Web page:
Having played around with transcribing oral histories manually, I recognize that it can be a time consuming effort. Using transcription tools like Transcribe or oTranscribe can enhance the process by slowing down playback when typing. Both of these platforms, along with the Voice Typing feature in Google Docs, feature the ability to speak text instead of typing it. Just listen to the audio and speak back what you hear. The computer does a fairly adequate job of transcription this way; however, it does not work well when playing back the audio directly into the computer’s microphone. It seems that a human intermediary is still necessary.
However, when all is said and done, the end result is still only a transcribed interview. According to Doug Boyd of the Louie B. Nunn Center for Oral History, the cost of transcribing and auditing an hour long interview can reach $200. To make the interview useful, it would still need to be processed to include an index correlating topics to time in the interview. This is where OHMS helps to streamline this process by improving search functionality within the interview and does so more efficiently.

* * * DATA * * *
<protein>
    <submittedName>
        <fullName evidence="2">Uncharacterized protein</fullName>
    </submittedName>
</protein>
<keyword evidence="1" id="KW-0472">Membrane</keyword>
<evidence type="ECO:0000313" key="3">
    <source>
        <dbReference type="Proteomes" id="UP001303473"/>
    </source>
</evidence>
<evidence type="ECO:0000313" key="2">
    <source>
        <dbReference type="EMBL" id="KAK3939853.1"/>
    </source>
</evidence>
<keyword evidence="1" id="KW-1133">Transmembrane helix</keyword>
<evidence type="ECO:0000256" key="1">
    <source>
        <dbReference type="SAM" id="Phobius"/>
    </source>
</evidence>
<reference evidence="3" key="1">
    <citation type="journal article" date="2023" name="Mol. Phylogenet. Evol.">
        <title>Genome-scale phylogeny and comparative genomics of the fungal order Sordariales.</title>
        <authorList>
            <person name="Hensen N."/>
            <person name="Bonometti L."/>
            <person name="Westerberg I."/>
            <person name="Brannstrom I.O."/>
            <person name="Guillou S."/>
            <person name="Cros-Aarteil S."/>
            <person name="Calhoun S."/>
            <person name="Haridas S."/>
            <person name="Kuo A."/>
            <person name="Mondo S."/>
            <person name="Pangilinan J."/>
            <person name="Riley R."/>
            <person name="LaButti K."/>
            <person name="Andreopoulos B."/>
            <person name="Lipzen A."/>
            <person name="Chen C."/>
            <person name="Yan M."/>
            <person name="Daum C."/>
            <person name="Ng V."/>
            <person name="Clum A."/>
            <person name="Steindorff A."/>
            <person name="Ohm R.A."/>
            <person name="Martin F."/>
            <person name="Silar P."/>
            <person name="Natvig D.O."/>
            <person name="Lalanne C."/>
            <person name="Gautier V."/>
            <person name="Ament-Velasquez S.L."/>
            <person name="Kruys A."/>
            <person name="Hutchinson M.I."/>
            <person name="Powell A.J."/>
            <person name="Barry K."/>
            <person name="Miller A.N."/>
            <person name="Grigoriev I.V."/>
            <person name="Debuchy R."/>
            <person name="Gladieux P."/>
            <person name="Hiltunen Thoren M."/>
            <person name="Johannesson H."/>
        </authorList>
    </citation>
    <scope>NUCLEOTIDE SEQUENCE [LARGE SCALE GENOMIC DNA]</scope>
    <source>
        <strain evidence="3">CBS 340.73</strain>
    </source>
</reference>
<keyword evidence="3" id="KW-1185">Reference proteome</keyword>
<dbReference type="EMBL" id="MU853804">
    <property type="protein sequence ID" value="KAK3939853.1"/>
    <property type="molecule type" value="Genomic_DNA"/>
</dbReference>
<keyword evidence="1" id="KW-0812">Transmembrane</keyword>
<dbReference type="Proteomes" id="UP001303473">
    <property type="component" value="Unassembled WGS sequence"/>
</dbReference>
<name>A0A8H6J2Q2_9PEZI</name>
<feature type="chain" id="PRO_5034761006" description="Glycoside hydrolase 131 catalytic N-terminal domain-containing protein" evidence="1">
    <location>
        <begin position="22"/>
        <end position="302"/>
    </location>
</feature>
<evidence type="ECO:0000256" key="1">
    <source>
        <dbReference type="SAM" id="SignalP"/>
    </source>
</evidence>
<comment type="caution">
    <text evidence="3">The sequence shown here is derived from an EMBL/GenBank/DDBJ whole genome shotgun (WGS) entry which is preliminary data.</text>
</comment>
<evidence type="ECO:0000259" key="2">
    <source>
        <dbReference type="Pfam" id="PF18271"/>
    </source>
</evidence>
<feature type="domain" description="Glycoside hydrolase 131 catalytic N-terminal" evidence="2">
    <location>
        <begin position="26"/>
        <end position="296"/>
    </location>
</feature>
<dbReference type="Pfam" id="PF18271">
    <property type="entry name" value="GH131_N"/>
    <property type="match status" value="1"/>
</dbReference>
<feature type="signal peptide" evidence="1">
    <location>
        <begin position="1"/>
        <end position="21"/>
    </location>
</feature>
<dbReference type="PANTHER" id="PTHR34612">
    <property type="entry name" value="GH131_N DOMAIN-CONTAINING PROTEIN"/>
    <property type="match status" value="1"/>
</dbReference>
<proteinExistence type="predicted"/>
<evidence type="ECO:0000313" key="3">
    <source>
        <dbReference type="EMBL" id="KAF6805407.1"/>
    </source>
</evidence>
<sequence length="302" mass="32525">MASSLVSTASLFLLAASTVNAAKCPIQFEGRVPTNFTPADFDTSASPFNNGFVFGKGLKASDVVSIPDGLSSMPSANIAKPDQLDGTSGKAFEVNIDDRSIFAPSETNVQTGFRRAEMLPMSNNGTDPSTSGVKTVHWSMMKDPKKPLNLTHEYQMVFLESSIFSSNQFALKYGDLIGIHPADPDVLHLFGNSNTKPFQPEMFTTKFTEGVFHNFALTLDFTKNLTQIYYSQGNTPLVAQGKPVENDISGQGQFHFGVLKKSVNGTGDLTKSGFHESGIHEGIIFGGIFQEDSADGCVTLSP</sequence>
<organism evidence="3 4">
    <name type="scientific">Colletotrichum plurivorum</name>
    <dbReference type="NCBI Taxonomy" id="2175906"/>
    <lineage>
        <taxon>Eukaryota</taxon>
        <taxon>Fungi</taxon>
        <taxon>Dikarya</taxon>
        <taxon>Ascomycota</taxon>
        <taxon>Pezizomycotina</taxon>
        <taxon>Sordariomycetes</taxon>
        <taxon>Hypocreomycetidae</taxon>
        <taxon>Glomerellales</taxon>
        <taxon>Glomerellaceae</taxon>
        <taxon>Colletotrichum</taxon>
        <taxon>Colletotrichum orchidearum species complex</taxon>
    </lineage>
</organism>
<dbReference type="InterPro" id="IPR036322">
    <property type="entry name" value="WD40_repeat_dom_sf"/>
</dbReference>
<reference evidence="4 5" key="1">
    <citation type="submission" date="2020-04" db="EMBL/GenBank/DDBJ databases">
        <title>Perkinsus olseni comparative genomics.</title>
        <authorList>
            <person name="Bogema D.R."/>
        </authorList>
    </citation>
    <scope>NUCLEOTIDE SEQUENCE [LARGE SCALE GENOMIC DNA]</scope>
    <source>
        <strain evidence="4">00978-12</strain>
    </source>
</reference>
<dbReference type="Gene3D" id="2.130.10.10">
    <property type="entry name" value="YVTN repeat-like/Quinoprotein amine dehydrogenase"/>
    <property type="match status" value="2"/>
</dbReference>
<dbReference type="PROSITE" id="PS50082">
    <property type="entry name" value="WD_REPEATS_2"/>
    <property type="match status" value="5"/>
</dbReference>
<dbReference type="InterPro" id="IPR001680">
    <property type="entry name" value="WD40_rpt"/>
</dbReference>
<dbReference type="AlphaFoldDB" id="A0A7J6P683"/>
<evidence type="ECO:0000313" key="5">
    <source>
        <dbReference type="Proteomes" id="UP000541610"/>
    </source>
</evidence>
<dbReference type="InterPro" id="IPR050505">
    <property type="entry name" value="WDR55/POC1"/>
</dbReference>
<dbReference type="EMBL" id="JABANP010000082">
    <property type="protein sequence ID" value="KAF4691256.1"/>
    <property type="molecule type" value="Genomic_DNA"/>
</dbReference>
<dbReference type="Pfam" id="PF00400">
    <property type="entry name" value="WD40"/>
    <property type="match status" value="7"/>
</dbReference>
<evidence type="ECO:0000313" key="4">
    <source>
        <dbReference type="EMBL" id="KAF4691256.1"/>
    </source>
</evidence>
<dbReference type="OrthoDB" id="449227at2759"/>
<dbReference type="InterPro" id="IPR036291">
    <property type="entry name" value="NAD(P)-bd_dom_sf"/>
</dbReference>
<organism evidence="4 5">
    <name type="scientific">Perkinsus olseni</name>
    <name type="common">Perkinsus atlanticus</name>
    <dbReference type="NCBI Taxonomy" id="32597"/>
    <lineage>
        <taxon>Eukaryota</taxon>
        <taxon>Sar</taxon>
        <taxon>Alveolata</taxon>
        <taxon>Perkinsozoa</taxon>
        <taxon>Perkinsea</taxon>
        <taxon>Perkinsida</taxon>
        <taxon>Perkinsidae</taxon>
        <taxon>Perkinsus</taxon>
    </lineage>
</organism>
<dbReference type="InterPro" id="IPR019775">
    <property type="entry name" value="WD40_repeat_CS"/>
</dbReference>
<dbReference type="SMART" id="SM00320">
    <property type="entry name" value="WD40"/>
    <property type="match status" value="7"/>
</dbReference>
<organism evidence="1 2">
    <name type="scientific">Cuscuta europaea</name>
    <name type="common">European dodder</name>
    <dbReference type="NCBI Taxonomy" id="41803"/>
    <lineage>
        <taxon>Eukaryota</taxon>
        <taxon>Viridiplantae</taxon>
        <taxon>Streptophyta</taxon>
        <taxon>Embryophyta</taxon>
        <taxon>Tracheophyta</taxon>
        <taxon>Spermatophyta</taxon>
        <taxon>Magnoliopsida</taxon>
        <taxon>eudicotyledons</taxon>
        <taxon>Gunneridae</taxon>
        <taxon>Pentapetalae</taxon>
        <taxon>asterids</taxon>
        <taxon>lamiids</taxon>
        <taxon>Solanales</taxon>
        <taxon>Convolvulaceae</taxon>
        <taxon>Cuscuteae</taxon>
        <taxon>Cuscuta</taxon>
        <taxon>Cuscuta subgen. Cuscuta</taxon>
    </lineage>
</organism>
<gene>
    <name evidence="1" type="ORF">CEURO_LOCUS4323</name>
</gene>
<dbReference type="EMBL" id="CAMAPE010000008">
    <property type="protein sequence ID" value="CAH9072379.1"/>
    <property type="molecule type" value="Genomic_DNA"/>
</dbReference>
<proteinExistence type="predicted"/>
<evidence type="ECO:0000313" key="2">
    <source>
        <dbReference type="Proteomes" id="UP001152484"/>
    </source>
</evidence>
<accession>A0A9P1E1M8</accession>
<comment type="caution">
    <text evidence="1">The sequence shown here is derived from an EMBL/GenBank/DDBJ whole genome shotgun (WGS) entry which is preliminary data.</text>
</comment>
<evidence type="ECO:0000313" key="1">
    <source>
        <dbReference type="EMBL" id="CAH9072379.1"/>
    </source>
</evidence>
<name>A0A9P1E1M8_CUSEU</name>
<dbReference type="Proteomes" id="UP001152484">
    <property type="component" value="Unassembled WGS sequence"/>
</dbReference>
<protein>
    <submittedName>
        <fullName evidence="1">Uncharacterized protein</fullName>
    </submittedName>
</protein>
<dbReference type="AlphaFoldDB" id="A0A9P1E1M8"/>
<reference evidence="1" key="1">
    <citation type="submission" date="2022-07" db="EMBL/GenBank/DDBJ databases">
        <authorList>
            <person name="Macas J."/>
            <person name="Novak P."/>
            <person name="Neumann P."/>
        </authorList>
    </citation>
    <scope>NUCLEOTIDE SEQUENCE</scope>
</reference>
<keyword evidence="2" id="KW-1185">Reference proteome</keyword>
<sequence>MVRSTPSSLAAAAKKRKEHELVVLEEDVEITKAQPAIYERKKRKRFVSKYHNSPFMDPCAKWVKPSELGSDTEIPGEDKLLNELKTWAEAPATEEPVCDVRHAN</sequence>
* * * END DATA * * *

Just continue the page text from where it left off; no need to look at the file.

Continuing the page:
First, OHMS can quickly create an encoded transcript of an interviews so that the connection between a keyword and a time in the video are easily accessible. OHMS also features a viewer so that the encoded transcript can be more easily manipulated on the front end. Furthermore, OHMS can streamline the process of transcribing the interview by aiding in indexing content rather than fully transcribing it. While transcription is still the goal for most oral history repositories, the high cost of generating a fully audited transcript can quickly drain resources. OHMS makes indexing more efficient so that the cost for a graduate student to process an interview is around $30.
I would like to keep this tool in mind as an option for processing my father’s taped memoirs as a gift to my family if it is possible to use OHMS as an open source tool on my own at some point in the future.